ZENCHA by Sebastian Herkner for Duravit: Contemplation, relaxation and a space that’s all yours, like your own private onsen. This was the concept from which Sebastian Herkner drew his inspiration in designing the Zencha collection, based on traditional Japanese rituals and craftsmanship. The free-standing bathtub, reminiscent of the traditional tea ceremony bowl, is characterised by a rounded base and slightly protruding upper edge, while the slightly sloping backrests inside ensure comfortable immersion. This piece is made of DuraSolid®, a material that is velvety to the touch, and available in square and rectangular versions.
UMU by Neri&Hu for Ariake: Designed as a stand-alone micro-structure, the bed designed by the Shanghai studio is characterised by its exquisitely balanced ratio of solids and voids, fine lines and balanced volumes, in a game of juxtapositions that is hinted at in the name of the collection— UMU, meaning “to be and not to be”. The minimalist structure consists of a wooden frame housing various elements and a shell housing the mattress, ledges and hanging shelves, the idea being to combine the functions of a bed and a bedside table in a single unit, available in three different configurations.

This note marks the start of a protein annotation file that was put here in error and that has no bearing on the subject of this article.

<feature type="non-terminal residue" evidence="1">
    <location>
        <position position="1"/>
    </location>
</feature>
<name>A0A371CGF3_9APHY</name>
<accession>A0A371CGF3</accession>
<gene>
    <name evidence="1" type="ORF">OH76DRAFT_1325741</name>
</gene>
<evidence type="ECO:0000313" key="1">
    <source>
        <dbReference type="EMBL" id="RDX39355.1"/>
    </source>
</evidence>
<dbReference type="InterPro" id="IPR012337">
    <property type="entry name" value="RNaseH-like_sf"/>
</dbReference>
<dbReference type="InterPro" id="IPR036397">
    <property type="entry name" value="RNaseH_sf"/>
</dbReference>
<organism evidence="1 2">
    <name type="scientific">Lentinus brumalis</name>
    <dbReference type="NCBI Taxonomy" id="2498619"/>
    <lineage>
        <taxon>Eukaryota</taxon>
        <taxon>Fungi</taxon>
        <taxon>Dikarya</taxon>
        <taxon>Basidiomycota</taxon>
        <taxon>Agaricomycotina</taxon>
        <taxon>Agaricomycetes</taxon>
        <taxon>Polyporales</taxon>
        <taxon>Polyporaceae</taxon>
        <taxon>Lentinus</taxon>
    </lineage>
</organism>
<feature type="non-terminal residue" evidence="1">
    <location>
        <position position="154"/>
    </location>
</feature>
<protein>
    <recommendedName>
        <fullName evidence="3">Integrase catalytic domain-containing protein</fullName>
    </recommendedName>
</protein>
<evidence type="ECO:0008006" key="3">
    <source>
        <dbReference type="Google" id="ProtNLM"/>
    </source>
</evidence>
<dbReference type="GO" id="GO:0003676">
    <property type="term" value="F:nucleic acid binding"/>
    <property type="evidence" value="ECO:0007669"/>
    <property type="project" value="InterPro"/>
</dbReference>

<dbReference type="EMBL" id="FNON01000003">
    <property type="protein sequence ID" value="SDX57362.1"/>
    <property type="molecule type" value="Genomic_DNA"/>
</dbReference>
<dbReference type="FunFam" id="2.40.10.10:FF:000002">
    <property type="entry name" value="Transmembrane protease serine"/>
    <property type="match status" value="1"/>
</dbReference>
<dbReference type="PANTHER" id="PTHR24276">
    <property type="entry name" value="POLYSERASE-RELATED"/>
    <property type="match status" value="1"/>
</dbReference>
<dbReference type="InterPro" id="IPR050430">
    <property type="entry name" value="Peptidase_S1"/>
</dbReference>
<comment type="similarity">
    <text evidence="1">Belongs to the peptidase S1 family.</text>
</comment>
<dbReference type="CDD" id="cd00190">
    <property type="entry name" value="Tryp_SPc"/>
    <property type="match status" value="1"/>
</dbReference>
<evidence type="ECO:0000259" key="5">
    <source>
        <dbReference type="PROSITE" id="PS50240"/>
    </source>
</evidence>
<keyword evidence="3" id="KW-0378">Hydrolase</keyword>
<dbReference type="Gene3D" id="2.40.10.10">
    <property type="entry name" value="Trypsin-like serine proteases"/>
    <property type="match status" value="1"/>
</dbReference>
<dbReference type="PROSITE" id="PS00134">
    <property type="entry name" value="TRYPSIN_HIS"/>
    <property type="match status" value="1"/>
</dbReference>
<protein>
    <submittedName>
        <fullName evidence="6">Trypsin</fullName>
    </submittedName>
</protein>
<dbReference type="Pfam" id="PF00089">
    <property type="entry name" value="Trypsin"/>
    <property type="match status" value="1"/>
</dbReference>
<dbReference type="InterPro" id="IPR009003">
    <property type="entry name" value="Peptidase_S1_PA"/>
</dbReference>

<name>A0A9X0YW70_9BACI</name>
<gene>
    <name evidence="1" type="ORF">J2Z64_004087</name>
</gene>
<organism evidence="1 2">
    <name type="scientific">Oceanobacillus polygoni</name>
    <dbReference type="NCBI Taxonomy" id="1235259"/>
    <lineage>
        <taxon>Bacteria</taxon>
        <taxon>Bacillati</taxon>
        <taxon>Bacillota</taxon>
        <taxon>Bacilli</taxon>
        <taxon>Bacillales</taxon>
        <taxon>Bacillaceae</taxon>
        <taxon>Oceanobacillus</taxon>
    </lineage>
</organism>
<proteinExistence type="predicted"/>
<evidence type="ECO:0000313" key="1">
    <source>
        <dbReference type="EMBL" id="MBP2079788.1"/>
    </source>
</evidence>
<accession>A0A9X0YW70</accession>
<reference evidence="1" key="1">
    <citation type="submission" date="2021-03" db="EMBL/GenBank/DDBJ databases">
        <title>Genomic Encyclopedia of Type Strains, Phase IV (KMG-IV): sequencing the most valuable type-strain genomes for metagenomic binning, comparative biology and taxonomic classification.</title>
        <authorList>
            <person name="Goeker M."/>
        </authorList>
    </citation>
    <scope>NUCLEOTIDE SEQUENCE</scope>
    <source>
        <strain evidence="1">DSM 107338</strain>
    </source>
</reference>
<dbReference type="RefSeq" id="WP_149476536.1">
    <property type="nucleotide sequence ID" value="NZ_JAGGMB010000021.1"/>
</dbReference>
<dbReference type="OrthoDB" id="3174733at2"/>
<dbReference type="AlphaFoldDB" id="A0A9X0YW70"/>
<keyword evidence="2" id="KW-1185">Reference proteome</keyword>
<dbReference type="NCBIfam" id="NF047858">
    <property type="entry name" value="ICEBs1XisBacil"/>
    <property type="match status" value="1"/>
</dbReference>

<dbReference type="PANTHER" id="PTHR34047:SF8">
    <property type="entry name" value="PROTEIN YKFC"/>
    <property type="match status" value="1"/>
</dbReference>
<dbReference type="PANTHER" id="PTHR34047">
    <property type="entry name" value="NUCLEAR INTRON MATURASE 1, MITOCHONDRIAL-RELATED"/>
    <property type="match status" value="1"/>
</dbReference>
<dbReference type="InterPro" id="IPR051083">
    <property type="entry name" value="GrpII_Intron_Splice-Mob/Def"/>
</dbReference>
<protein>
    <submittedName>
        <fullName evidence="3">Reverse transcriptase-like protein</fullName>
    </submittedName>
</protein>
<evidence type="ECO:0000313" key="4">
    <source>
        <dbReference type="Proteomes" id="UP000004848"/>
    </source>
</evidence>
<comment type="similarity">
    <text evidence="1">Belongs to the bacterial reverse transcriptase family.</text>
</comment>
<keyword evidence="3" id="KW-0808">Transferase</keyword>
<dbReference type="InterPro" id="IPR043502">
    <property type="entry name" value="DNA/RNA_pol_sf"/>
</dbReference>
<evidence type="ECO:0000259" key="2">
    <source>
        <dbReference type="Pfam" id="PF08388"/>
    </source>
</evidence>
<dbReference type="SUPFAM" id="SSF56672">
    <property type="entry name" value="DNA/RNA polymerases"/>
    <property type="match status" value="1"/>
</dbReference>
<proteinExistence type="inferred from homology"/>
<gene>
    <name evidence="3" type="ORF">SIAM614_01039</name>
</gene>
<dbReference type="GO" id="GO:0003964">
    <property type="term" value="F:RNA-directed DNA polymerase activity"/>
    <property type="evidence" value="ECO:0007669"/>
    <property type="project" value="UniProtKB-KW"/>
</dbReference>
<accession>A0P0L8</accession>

Return to Arcadia by Edward Luke Hall for Rubelli: The eclectic English artist-designer’s capsule collection offers a new and ironic creative take on classicism with an extremely personal pictorial touch. Images depicting Ancient Greece, Roman architecture, florals and geometry are combined, overlaid and juxtaposed in delicate harmony and joyful dissonance to produce a collection of 13 fabrics for upholstery or decoration. Pictured here is Rose Garden, based on a hand-drawn sketch and converted into digital format, giving the prints a delightfully hand-crafted look.
EDIDA Floor covering
Lapse 3-tempore by Duccio Maria Gambi for Cc-tapis: An exuberant rug characterised by contrasting materials, volumes and colours. The eclectic style, which plays on naturalistic cues combined with graphic motifs, stems from a creative process in which the Florentine artist-designer explores the possibilities of *marks/markings* and material. The Lapse 3 replicates a drawing made with oil pastel and ballpoint pen, with wild, freestyle strokes intersecting with meticulous ones and switching to three dimensions to produce a combination of flat textures and exuberant relief inserts. The result is a precious and purposeful object made of handwoven Himalayan wool.